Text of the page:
Providence had a plethora of big men to throw at the Gophers on Monday, but none of them could stop Jordan Murphy and his new go-to move: a hard dribble drive to the rim, finishing with a spinning layup.

“He just made some unbelievable moves,” coach Richard Pitino said of his co-­captain. “He made some moves where last year they don’t go in. Well, this year he’s got that nice little touch on the spin. It’s no secret magical formula. Just put in the work.”

Murphy’s career-best 35-point, 15-rebound effort in the opener against South Carolina Upstate wasn’t a fluke. He followed that up with 23 points, 14 rebounds and three blocks in a convincing 86-74 win Monday at Providence.

The 14th-ranked Gophers (2-0) will begin a three-game homestand Wednesday against Niagara (1-0) with a junior forward playing like one of the most unstoppable low-post scorers in college basketball.

Murphy’s not very big. He’s 6-6 — or 6-7, if you go by how tall he says he is (the big frizzy hair helps) — but with a powerfully built 250-pound frame, a 7-foot wingspan and quick leaping ability. He plays much bigger than the roster size suggests.

Pitino said Murphy reminds him of former Providence star Ryan Gomes, an undersized power forward and All-American when Pitino was on the Friars staff.

Murphy isn’t familiar with Gomes, who played in college more than a decade ago and is no longer in the NBA. But Pitino pulled up some game video for Murphy to watch.

“He has aspirations of playing in the NBA one day,” Pitino said. “He’s certainly a guy where it’s not just going to be about rebounding anymore. We need him to score the ball in the half-court. He’s a viable option.”

In his first two seasons, Murphy never scored 20 points in consecutive games, but he’s the first Gopher with back-to-back 20-point, 10-rebound efforts since Kris Humphries in 2004.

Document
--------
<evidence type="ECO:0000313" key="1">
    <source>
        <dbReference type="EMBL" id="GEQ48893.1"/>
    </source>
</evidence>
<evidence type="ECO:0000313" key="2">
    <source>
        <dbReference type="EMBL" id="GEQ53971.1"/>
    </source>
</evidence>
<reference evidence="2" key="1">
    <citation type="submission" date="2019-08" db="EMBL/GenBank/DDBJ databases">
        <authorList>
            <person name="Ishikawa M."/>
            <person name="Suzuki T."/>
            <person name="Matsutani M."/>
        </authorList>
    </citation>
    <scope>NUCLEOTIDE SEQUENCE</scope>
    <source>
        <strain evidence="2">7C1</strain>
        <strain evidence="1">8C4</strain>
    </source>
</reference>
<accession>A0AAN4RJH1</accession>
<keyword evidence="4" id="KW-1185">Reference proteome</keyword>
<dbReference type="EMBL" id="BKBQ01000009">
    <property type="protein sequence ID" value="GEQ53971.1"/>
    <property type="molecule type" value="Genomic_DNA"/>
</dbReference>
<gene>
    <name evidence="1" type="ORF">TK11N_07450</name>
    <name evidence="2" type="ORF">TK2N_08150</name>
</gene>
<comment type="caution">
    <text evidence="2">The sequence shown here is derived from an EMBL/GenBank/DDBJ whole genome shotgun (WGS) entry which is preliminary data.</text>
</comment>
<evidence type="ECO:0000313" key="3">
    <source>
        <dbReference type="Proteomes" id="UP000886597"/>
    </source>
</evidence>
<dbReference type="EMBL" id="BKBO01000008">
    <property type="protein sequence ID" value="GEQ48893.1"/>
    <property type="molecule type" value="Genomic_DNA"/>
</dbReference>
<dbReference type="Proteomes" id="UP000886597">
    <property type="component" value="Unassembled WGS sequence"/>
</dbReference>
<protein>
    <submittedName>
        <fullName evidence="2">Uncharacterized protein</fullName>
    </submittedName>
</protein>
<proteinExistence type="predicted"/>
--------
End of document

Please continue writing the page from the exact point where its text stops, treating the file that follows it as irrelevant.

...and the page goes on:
A year ago, the San Antonio native started the season slowly, averaging eight points, eight rebounds and shooting 31.3 percent from the field in his first two games. Through two games this season, Murphy is leading the Big Ten in scoring (29.0) and rebounding (14.5), while shooting 62.2 percent from the floor.

The Gophers didn’t run plays for Murphy last season. They played through big men Reggie Lynch and Eric Curry in the post. And that left Murphy to try finding other ways to contribute offensively.

At first he tried handling the ball more and taking jump shots. That didn’t work, and he had seven straight games scoring under double figures in the Big Ten.

Murphy eventually went back to where Pitino says “his bread is buttered.”

Crashing the offensive boards, running the floor and dunking every chance he gets is what Murphy did well to finish last season, becoming an All-Big Ten performer averaging 15 points and 11 rebounds his last 11 games.

He still dominates in that fashion, but he’s added moves like his dribble-drive and spin. He’s still waiting to show off an improved outside shot.

“I’ve been working a lot of late nights in the gym,” Murphy said.

“Just trying to get my game right. That’s where my mind-set is. Just trying to get better every day. But I have to make sure I still focus on rebounding. I need to, because once I get that down, everything starts rolling.”

Murphy’s teammates will keep feeding him the ball until someone slows him down. The waiting for that moment continues Wednesday.

“I told him he needs to be the best player on the court,” senior point guard Nate Mason said. “And I need him to keep going. He’s a key to our success.”